News: Student Wins Nightingale Award

CCU Graduate Honored with First-Ever Nightingale Nursing Student Award

Colorado Christian University announced this month that Allyson Campbell, a recent graduate of its Nursing program, has been selected as the first-ever recipient of Colorado's Nightingale Nursing Student Award for Excellence in Human Caring. The award was a mark of distinction for both Campbell and CCU.

Campbell was nominated last December while still a student in CCU's Nursing program. She has since graduated, passed the National Council Licensure Exam to become a registered nurse, and plans to enroll next in the University's Registered Nurse to Bachelor of Science in Nursing program (RN to BSN), established in 2009.

The annual Nightingale Awards, traditionally reserved for Colorado registered nurses, were founded in 1985 to recognize individuals who exemplify the professional philosophies and practices of 19th-century wartime heroine Florence Nightingale.

This year, the Western Slope Nightingale Committee added the Nightingale Nursing Student Award to recognize similar excellence among nursing students. Currently, the student award is available only to nursing students in Colorado's Western Slope region. As with its parent award, nominees were submitted by peers and faculty.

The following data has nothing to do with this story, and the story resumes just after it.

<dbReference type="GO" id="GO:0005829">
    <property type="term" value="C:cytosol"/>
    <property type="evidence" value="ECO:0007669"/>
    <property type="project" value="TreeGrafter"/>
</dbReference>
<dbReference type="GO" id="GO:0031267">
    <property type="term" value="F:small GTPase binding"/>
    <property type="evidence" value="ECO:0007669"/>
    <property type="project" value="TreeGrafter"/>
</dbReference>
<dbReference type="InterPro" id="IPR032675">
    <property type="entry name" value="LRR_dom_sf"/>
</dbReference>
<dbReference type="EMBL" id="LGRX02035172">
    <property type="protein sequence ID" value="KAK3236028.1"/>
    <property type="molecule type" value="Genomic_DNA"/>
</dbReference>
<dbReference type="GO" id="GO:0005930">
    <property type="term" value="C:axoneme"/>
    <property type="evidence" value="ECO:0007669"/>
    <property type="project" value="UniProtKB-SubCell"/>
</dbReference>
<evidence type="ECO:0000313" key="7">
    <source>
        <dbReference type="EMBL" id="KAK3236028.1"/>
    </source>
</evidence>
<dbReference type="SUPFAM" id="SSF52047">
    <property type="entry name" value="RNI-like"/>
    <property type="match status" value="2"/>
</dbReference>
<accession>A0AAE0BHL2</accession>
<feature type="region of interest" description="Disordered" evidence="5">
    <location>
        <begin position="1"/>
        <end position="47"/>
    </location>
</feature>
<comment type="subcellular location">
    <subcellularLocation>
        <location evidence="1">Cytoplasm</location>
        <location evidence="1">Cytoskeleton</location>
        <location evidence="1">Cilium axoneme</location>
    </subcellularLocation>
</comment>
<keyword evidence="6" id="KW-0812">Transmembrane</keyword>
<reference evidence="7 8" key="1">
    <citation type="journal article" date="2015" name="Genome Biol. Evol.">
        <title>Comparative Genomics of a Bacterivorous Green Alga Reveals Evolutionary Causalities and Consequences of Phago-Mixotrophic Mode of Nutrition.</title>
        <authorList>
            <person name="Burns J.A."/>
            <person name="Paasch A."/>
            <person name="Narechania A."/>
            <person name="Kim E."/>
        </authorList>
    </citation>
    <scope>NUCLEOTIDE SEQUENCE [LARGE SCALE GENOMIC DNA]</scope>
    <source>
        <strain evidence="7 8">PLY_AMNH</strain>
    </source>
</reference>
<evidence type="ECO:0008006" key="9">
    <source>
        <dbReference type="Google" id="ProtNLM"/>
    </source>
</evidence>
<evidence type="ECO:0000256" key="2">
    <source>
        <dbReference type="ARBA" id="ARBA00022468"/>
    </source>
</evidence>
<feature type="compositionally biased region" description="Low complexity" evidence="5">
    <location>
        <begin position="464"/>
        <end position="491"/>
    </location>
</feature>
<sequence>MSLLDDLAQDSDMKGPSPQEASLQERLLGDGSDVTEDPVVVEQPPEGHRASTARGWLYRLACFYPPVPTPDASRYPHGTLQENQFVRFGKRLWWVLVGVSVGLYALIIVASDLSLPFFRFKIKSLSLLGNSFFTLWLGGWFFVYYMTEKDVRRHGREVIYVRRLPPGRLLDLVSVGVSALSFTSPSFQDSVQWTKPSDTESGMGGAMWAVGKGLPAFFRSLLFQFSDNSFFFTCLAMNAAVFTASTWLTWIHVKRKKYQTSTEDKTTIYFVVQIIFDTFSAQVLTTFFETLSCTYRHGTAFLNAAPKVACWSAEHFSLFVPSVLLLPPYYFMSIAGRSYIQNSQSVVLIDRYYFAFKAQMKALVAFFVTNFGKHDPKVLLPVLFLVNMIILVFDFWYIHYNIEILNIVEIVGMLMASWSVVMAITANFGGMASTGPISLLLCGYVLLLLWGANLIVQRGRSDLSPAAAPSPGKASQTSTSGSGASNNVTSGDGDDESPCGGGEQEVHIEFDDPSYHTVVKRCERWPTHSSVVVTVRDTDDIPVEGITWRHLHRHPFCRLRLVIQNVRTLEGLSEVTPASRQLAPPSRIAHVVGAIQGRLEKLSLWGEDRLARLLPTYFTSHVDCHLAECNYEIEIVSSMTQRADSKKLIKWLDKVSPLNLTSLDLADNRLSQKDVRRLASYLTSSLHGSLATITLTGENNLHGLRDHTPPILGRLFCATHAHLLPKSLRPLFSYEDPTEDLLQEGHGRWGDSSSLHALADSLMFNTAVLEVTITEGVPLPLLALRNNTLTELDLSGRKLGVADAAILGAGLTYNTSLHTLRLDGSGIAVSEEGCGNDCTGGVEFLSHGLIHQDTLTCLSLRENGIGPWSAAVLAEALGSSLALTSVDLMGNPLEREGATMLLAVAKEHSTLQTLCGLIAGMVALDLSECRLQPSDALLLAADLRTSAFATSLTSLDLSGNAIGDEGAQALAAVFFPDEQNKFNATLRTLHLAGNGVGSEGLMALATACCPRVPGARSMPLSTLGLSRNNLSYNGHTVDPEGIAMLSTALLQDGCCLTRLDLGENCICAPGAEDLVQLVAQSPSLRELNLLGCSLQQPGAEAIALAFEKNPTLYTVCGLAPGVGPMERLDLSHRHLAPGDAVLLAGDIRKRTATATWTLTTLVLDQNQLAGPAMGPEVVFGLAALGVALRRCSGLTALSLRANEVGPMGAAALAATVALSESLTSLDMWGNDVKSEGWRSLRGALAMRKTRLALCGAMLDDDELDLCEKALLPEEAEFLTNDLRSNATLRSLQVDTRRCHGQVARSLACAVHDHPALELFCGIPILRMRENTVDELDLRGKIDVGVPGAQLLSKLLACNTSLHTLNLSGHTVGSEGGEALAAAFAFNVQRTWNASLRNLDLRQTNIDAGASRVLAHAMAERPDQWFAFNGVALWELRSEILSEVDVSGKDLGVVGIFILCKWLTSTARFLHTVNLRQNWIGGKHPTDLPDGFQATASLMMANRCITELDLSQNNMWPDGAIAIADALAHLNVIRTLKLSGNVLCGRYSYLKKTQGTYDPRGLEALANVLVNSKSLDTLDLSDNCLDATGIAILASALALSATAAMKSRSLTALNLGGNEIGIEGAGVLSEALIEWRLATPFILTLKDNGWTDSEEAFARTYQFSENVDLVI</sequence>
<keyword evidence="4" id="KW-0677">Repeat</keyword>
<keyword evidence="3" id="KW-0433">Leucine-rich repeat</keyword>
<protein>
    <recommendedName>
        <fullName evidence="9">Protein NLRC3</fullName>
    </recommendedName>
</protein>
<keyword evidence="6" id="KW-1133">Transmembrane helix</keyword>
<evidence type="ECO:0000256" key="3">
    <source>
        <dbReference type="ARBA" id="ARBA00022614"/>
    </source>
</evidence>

In March a banquet was held in Grand Junction to announce the winner of the first Nightingale Nursing Student Award. Dr. Jean Watson, founder of the Nightingale Awards, presided in officially naming Campbell from among two other finalists from Mesa State College.

"More than once [Allyson] notably acted above what would have been expected for her training, using her experience and medical knowledge to head off what would have been acute health situations," wrote a colleague of Campbell's in a letter of support for her nomination. "Without a doubt, her interventions prevented hospitalizations on numerous occasions."

CCU established its RN to BSN program to help meet a growing need for nursing professionals throughout Colorado and the nation; recent estimates have projected Colorado as fifth-highest among states with nursing shortages in health care facilities of all types between 2002 and 2012.

The Nursing program provides licensed practical nurses with an associate degree in nursing, and the ability to sit for the RN licensure exam. The RN to BSN is a globally available, Web-based program that provides registered nurses with a bachelor's degree in nursing. Offering a standard core curriculum, both programs are unique in their emphases on combining faith with physical care -- educating students to respond to the human totality of body, mind, and spirit in caring for patients during some of life's most vulnerable moments.